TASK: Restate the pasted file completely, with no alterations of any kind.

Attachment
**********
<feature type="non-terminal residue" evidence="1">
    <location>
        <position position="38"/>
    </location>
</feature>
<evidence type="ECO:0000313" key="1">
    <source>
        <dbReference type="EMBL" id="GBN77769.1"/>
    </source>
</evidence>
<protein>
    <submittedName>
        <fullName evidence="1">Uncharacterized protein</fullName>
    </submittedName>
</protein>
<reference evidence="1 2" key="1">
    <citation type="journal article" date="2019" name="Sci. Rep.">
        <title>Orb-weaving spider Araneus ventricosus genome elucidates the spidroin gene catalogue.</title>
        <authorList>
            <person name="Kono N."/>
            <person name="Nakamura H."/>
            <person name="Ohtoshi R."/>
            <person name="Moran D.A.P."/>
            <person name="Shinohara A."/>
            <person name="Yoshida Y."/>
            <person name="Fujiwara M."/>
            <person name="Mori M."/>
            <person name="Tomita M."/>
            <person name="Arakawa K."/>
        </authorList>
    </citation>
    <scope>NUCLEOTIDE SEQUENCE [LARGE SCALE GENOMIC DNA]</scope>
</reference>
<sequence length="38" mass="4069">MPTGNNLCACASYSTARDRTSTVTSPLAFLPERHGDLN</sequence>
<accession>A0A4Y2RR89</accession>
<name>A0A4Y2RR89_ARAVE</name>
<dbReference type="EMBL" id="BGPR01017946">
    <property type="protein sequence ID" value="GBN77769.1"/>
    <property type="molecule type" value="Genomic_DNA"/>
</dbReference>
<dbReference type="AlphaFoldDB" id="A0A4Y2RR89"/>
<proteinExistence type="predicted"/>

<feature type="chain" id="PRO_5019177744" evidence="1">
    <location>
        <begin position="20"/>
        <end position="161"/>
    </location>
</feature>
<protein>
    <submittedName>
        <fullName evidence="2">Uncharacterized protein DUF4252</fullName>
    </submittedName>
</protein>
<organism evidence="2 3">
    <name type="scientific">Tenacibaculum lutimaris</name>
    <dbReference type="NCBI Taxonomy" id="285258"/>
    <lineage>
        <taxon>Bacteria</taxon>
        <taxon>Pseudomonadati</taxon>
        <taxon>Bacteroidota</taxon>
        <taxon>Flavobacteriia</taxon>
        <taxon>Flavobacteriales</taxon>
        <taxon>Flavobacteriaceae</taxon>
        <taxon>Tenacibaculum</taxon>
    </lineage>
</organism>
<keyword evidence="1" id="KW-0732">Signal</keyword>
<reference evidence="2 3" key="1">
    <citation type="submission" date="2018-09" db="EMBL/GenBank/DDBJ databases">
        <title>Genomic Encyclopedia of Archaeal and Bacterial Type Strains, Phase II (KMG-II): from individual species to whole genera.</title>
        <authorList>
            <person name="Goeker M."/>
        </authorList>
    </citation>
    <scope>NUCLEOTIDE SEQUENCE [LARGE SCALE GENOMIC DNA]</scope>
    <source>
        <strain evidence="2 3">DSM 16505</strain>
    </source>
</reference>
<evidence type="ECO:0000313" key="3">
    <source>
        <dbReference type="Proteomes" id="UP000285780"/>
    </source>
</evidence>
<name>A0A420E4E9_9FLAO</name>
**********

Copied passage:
<feature type="non-terminal residue" evidence="1">
    <location>
        <position position="38"/>
    </location>
</feature>
<evidence type="ECO:0000313" key="1">
    <source>
        <dbReference type="EMBL" id="GBN77769.1"/>
    </source>
</evidence>
<protein>
    <submittedName>
        <fullName evidence="1">Uncharacterized protein</fullName>
    </submittedName>
</protein>
<reference evidence="1 2" key="1">
    <citation type="journal article" date="2019" name="Sci. Rep.">
        <title>Orb-weaving spider Araneus ventricosus genome elucidates the spidroin gene catalogue.</title>
        <authorList>
            <person name="Kono N."/>
            <person name="Nakamura H."/>
            <person name="Ohtoshi R."/>
            <person name="Moran D.A.P."/>
            <person name="Shinohara A."/>
            <person name="Yoshida Y."/>
            <person name="Fujiwara M."/>
            <person name="Mori M."/>
            <person name="Tomita M."/>
            <person name="Arakawa K."/>
        </authorList>
    </citation>
    <scope>NUCLEOTIDE SEQUENCE [LARGE SCALE GENOMIC DNA]</scope>
</reference>
<sequence length="38" mass="4069">MPTGNNLCACASYSTARDRTSTVTSPLAFLPERHGDLN</sequence>
<accession>A0A4Y2RR89</accession>
<name>A0A4Y2RR89_ARAVE</name>
<dbReference type="EMBL" id="BGPR01017946">
    <property type="protein sequence ID" value="GBN77769.1"/>
    <property type="molecule type" value="Genomic_DNA"/>
</dbReference>
<dbReference type="AlphaFoldDB" id="A0A4Y2RR89"/>
<proteinExistence type="predicted"/>

<feature type="chain" id="PRO_5019177744" evidence="1">
    <location>
        <begin position="20"/>
        <end position="161"/>
    </location>
</feature>
<protein>
    <submittedName>
        <fullName evidence="2">Uncharacterized protein DUF4252</fullName>
    </submittedName>
</protein>
<organism evidence="2 3">
    <name type="scientific">Tenacibaculum lutimaris</name>
    <dbReference type="NCBI Taxonomy" id="285258"/>
    <lineage>
        <taxon>Bacteria</taxon>
        <taxon>Pseudomonadati</taxon>
        <taxon>Bacteroidota</taxon>
        <taxon>Flavobacteriia</taxon>
        <taxon>Flavobacteriales</taxon>
        <taxon>Flavobacteriaceae</taxon>
        <taxon>Tenacibaculum</taxon>
    </lineage>
</organism>
<keyword evidence="1" id="KW-0732">Signal</keyword>
<reference evidence="2 3" key="1">
    <citation type="submission" date="2018-09" db="EMBL/GenBank/DDBJ databases">
        <title>Genomic Encyclopedia of Archaeal and Bacterial Type Strains, Phase II (KMG-II): from individual species to whole genera.</title>
        <authorList>
            <person name="Goeker M."/>
        </authorList>
    </citation>
    <scope>NUCLEOTIDE SEQUENCE [LARGE SCALE GENOMIC DNA]</scope>
    <source>
        <strain evidence="2 3">DSM 16505</strain>
    </source>
</reference>
<evidence type="ECO:0000313" key="3">
    <source>
        <dbReference type="Proteomes" id="UP000285780"/>
    </source>
</evidence>
<name>A0A420E4E9_9FLAO</name>